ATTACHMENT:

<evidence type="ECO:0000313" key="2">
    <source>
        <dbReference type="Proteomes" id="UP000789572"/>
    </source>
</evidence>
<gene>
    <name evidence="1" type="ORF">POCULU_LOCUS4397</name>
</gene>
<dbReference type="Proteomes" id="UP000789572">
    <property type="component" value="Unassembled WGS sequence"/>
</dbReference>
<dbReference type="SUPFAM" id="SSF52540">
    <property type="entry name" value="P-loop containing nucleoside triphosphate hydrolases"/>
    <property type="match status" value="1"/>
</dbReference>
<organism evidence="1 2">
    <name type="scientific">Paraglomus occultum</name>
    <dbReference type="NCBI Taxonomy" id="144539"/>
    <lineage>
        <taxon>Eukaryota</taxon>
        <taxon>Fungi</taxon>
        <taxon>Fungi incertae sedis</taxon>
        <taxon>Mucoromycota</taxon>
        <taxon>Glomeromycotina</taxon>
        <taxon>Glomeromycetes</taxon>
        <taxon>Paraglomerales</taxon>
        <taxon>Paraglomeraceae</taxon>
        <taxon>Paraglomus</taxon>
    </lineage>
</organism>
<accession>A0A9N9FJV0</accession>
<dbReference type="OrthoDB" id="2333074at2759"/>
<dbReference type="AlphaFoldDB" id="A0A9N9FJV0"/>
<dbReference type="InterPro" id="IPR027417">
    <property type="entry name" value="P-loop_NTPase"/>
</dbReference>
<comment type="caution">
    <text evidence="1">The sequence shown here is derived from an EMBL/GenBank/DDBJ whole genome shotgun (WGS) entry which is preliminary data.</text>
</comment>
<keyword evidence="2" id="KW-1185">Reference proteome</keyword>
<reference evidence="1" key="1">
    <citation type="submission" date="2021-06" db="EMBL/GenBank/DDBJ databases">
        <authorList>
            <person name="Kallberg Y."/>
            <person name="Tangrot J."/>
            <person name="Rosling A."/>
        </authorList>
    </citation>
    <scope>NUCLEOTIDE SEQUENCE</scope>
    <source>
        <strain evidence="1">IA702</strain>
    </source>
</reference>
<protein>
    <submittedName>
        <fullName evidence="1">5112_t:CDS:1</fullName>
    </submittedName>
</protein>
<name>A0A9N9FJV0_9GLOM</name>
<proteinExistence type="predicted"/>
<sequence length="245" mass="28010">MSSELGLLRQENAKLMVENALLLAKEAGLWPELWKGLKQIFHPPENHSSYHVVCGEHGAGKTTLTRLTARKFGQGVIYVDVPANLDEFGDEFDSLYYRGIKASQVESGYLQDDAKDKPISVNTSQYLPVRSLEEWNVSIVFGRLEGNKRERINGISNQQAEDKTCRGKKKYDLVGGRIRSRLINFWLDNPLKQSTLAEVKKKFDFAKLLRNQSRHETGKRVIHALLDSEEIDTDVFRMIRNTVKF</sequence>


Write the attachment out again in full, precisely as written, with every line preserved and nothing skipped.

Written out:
<evidence type="ECO:0000313" key="2">
    <source>
        <dbReference type="Proteomes" id="UP000789572"/>
    </source>
</evidence>
<gene>
    <name evidence="1" type="ORF">POCULU_LOCUS4397</name>
</gene>
<dbReference type="Proteomes" id="UP000789572">
    <property type="component" value="Unassembled WGS sequence"/>
</dbReference>
<dbReference type="SUPFAM" id="SSF52540">
    <property type="entry name" value="P-loop containing nucleoside triphosphate hydrolases"/>
    <property type="match status" value="1"/>
</dbReference>
<organism evidence="1 2">
    <name type="scientific">Paraglomus occultum</name>
    <dbReference type="NCBI Taxonomy" id="144539"/>
    <lineage>
        <taxon>Eukaryota</taxon>
        <taxon>Fungi</taxon>
        <taxon>Fungi incertae sedis</taxon>
        <taxon>Mucoromycota</taxon>
        <taxon>Glomeromycotina</taxon>
        <taxon>Glomeromycetes</taxon>
        <taxon>Paraglomerales</taxon>
        <taxon>Paraglomeraceae</taxon>
        <taxon>Paraglomus</taxon>
    </lineage>
</organism>
<accession>A0A9N9FJV0</accession>
<dbReference type="OrthoDB" id="2333074at2759"/>
<dbReference type="AlphaFoldDB" id="A0A9N9FJV0"/>
<dbReference type="InterPro" id="IPR027417">
    <property type="entry name" value="P-loop_NTPase"/>
</dbReference>
<comment type="caution">
    <text evidence="1">The sequence shown here is derived from an EMBL/GenBank/DDBJ whole genome shotgun (WGS) entry which is preliminary data.</text>
</comment>
<keyword evidence="2" id="KW-1185">Reference proteome</keyword>
<reference evidence="1" key="1">
    <citation type="submission" date="2021-06" db="EMBL/GenBank/DDBJ databases">
        <authorList>
            <person name="Kallberg Y."/>
            <person name="Tangrot J."/>
            <person name="Rosling A."/>
        </authorList>
    </citation>
    <scope>NUCLEOTIDE SEQUENCE</scope>
    <source>
        <strain evidence="1">IA702</strain>
    </source>
</reference>
<protein>
    <submittedName>
        <fullName evidence="1">5112_t:CDS:1</fullName>
    </submittedName>
</protein>
<name>A0A9N9FJV0_9GLOM</name>
<proteinExistence type="predicted"/>
<sequence length="245" mass="28010">MSSELGLLRQENAKLMVENALLLAKEAGLWPELWKGLKQIFHPPENHSSYHVVCGEHGAGKTTLTRLTARKFGQGVIYVDVPANLDEFGDEFDSLYYRGIKASQVESGYLQDDAKDKPISVNTSQYLPVRSLEEWNVSIVFGRLEGNKRERINGISNQQAEDKTCRGKKKYDLVGGRIRSRLINFWLDNPLKQSTLAEVKKKFDFAKLLRNQSRHETGKRVIHALLDSEEIDTDVFRMIRNTVKF</sequence>